Read more ›
1 Comment One person found this helpful. Was this review helpful to you? Yes No Sending feedback...
Thank you for your feedback.
Sorry, we failed to record your vote. Please try again
Report abuse
By Keen Reader TOP 50 REVIEWER on 4 May 2012
Format: Audio CD Verified Purchase
This is another in the series of new full audio stories featuring Tom Baker as the Fourth Doctor and Louise Jameson as Leela. I really enjoy the relation between the Doctor and Leela; their personalities have a good sync in these stories. The Doctor is still trying to teach Leela new things, so decides to take her to a museum - but, of course, that's not quite where they end up - or do they? Along the way, Leela learns about butterflies, and struggles with the concept of "Runny Science" (Renaissance).

Both Tom Baker and Louise Jameson are brilliant in this story; their characters are spot on, and their interaction with the other characters, particularly the sinister Harcourt, is great. The Doctor displays the required anger and disappointment, and horror at Harcourt's actions wonderfully; there is no loss to the listener from this story being solely audio - you really do get the "look and feel" of the story conveyed throughout.

It's an intricate yet intriguing story, but I really wish these new Fourth Doctor stories were longer than just two episodes on a single cd! I want more!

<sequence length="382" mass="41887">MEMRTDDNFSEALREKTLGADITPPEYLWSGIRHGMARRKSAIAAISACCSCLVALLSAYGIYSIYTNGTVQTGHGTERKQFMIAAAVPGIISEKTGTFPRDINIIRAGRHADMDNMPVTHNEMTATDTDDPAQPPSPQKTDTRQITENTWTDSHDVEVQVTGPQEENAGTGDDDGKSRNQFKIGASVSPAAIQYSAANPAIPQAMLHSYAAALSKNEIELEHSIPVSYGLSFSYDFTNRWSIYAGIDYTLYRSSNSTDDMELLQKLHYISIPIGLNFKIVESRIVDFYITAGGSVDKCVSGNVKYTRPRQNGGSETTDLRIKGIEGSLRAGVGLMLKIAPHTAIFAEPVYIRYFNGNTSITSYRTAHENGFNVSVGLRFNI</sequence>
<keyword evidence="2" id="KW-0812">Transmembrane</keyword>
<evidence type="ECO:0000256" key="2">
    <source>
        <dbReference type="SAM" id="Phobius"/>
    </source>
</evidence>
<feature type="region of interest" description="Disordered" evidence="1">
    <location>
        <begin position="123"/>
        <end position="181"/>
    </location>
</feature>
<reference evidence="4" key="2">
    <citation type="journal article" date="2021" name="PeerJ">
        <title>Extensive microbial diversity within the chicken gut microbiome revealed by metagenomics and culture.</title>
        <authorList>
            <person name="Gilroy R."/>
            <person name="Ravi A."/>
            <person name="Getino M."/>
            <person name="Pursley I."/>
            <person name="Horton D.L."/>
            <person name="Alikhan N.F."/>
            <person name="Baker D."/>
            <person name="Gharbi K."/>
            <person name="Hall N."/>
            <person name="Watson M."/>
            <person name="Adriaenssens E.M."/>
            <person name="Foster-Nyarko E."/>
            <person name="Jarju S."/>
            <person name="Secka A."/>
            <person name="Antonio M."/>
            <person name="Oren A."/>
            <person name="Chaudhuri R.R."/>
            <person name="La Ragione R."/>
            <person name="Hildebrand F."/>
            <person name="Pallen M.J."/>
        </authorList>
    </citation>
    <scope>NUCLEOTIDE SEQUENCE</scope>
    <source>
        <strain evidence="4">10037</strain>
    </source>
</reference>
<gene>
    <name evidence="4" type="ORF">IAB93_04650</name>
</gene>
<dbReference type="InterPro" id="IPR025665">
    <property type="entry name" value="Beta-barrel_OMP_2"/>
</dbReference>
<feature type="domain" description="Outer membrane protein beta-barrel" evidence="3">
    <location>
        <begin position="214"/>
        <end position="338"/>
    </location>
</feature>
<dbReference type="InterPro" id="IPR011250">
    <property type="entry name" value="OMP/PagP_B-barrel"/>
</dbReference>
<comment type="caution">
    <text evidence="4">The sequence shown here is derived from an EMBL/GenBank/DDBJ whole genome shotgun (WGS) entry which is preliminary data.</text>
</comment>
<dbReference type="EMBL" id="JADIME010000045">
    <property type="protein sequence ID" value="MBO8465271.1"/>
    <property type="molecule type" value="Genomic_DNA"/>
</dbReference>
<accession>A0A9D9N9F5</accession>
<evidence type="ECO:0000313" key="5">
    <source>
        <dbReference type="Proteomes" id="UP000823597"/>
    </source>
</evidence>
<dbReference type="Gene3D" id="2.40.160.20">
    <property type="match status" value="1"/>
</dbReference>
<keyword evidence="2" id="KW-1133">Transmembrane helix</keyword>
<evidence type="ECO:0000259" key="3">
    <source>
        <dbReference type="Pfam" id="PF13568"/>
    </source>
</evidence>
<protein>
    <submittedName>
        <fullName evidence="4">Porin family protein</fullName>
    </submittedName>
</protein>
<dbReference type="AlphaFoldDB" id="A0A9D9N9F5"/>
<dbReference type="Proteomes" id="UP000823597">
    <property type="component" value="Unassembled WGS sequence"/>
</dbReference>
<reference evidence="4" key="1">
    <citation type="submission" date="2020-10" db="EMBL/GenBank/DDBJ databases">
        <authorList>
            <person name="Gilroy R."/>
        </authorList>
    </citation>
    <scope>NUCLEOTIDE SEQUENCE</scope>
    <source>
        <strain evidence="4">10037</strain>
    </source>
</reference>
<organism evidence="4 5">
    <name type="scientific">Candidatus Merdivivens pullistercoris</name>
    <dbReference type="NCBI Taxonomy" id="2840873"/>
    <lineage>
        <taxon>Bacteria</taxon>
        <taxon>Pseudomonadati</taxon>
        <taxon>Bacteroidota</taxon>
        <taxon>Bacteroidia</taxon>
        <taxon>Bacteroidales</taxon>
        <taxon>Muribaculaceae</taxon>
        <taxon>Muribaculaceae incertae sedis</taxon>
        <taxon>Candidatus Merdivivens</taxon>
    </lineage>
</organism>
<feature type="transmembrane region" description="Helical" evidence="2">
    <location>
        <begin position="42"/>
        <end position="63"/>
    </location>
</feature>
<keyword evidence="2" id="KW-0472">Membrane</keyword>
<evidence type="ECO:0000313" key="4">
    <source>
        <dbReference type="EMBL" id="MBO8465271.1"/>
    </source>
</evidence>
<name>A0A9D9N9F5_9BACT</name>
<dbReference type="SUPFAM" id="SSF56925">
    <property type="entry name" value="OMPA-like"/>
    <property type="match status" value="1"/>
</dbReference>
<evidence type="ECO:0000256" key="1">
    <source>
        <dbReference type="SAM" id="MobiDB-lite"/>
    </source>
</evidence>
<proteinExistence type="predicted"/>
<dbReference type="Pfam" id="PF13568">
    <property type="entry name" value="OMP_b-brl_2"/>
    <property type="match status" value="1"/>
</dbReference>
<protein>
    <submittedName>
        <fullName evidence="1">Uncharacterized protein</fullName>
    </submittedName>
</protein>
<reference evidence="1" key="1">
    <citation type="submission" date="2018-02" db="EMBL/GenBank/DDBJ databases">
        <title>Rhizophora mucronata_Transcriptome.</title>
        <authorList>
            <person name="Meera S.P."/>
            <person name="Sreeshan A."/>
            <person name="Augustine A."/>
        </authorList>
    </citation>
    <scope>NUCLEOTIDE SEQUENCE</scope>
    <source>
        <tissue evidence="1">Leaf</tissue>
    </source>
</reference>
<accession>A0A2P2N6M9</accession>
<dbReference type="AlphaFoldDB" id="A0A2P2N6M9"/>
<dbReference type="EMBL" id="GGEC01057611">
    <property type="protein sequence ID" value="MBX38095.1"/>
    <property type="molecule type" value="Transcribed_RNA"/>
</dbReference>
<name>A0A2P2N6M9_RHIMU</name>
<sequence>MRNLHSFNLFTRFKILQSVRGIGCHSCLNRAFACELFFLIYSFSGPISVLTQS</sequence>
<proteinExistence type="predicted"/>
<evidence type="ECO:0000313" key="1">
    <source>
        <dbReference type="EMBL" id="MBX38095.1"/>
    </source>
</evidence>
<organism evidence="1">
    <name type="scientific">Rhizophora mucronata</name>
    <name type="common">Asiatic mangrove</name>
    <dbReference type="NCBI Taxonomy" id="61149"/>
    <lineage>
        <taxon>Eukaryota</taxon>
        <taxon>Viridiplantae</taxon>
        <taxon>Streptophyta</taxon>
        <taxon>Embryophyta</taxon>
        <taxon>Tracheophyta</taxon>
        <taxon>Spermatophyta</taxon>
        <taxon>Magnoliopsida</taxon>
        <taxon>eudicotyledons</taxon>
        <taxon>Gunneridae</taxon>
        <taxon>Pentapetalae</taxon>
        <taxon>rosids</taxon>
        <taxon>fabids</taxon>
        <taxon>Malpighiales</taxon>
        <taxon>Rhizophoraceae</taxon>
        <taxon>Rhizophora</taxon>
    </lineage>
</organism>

Comment One person found this helpful. Was this review helpful to you? Yes No Sending feedback...
Thank you for your feedback.
Sorry, we failed to record your vote. Please try again
Report abuse
Format: Audio CD
An improvement in quality of script over Destination: Nerva (Doctor Who: The Fourth Doctor Adventures), but still not the write Doctor dialogue for the period set (pre-Horror of Fang Rock). Leela's character is well observed.

I certainly feel that this story plays to the strengths of audio, but could also have worked well as a television script at the time (feeling a bit like The Android Invasion in style).

Comparing the first two stories of the 4th Doctor relaunch to the equivalent Blake's 7 The Liberator Chronicles Box Set: 1 (Blake's 7), the latter still remains better observed and faithful to the original. I am quite surprised that Big Finish have made this slip because it does draw attention to itself. Setting the era pre-Horror was probably not a good move. For the sake of canonicity at the potential expense of a little fun, the dialogue should have been toned down and more serious.

All in all a good product. It is of course very nice to have 4th Doctor at Big Finish, and had we not had more than ten years of fabulous output of stories that enhanced Doctors 5-8, we may have been more content with what we have here.

A five star story reduced to four stars because of aforementioned "fit" issues. Ignoring the past and as a stand-alone piece it is very enjoyable, and any fan of the Leela character will be well-rewarded.
1 Comment 3 people found this helpful. Was this review helpful to you? Yes No Sending feedback...
Thank you for your feedback.
Sorry, we failed to record your vote. Please try again
Report abuse

Most Recent Customer Reviews



Feedback